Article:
sob sedação, uma endoscopia de bolsa ileal foi realizada e a extremidade profunda do vazamento da bolsa ileal em "J" foi detectada com um fio-guia. A cavidade que continha o vazamento foi limpa com peróxido de hidrogênio e 50% de dextrose. Desbridamento da borda epitelizada do vazamento foi realizada com uma escova de citologia endoscópica. Então o sistema endoscópico "over-the-scope" clip foi usado e o vazamento foi completamente fechado. Não houve sangramento ou perfuração. O processo todo levou 25 minutos. O paciente evoluiu bem e relatou a resolução do sintoma de dor lombar.

CONCLUSÃO:

relatamos o primeiro caso na literatura de vazamento na extremidade de bolsa ileal em J que foi fechado através de procedimento endoscópico usando um novo sistema "over-the-scope" clip (OTSC).

Palavras-Chave: Anastomose Bolsa ileal-anal; Vazamento; Clip; Endoscopia

Introduction

The J pouch is preferred for an ileal pouch-anal anastomosis (IPAA) after total proctocolectomy (TPC)1 over S or W pouch configuration, for ulcerative colitis (UC) or familial adenomatous polyposis, because of technical feasibility and the similar functional outcomes. The tip of the J-pouch consists of the disconnected end of the distal ileum which is usually closed with a linear stapler and sometimes additional reinforcement sutures.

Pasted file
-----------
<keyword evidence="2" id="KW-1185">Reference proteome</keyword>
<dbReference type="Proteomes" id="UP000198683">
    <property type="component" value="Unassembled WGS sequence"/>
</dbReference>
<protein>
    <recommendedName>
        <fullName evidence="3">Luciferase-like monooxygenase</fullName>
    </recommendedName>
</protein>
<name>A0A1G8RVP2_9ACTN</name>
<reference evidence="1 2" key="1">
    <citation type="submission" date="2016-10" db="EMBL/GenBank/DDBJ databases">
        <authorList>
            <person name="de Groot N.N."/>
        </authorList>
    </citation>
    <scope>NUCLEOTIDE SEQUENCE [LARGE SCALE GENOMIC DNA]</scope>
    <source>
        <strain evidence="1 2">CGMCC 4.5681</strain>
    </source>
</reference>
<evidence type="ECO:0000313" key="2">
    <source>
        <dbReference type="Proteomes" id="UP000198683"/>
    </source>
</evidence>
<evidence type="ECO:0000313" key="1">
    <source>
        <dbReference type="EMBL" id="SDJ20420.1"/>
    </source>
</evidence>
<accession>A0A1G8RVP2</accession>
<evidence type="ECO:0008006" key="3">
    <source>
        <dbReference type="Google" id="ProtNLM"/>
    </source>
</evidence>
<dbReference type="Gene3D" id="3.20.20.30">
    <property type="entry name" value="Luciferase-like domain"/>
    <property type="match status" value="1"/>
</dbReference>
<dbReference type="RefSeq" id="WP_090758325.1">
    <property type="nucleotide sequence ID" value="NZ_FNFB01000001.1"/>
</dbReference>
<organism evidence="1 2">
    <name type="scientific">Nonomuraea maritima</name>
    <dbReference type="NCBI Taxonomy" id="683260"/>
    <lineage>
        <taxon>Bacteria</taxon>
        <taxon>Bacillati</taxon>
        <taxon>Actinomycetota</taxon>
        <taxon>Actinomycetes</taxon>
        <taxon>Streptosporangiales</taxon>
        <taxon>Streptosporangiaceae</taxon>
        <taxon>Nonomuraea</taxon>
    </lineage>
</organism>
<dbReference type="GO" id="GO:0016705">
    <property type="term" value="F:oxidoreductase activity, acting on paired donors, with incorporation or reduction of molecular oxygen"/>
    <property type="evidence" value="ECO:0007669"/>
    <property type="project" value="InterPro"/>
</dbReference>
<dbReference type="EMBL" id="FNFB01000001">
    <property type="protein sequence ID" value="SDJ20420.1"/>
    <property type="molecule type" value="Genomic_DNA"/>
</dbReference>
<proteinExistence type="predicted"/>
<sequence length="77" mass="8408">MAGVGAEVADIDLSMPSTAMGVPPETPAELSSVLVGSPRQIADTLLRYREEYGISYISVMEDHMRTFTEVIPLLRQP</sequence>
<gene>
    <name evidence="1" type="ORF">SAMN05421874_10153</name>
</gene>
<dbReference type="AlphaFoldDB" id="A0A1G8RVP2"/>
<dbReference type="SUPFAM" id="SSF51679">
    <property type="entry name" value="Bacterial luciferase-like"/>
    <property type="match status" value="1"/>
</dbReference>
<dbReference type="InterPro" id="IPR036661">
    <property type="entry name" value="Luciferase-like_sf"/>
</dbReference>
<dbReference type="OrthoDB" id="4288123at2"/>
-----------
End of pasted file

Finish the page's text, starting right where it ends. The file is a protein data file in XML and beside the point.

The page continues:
The leak at the tip of the J-pouch (Fig. 1) is less often to occur than anastomotic leak. But leaks in the both sites are known to be associated with pouch failure.2 In a previous study of 27 patients with pouch leak from the tip of the "J", we found that predominant symptoms were abdominal pain and fever, and salvage surgery was required in up to 93% of the patients with pouch repair, new pouch creation, or redo anastomosis.3 In this report, we describe a novel treatment of a leak from the tip of the J-pouch using a over-the-scope clipping system (or "Bear Claw") that successfully occluded the leak at the tip of "J".

Fig. 1 Leak at the tip of the J-pouch. 

Case report

A 58-year-old female was diagnosed with UC in 2000 and underwent 3-staged TPC and hand-sewn IPAA with mucosectomy in 2002 for medically refractory disease. Postoperatively the patient was complicated by perianal abscess which was successfully managed by drainage with incision and seton placement. During the follow up, she developed recurrent small bowel obstruction requiring hospitalization, bowel decompression, and intravenous fluid infusion. She was also diagnosed as having "trapped ovarian syndrome" with large cystic lesions after IPAA surgery, which was managed by CT-guided drainage.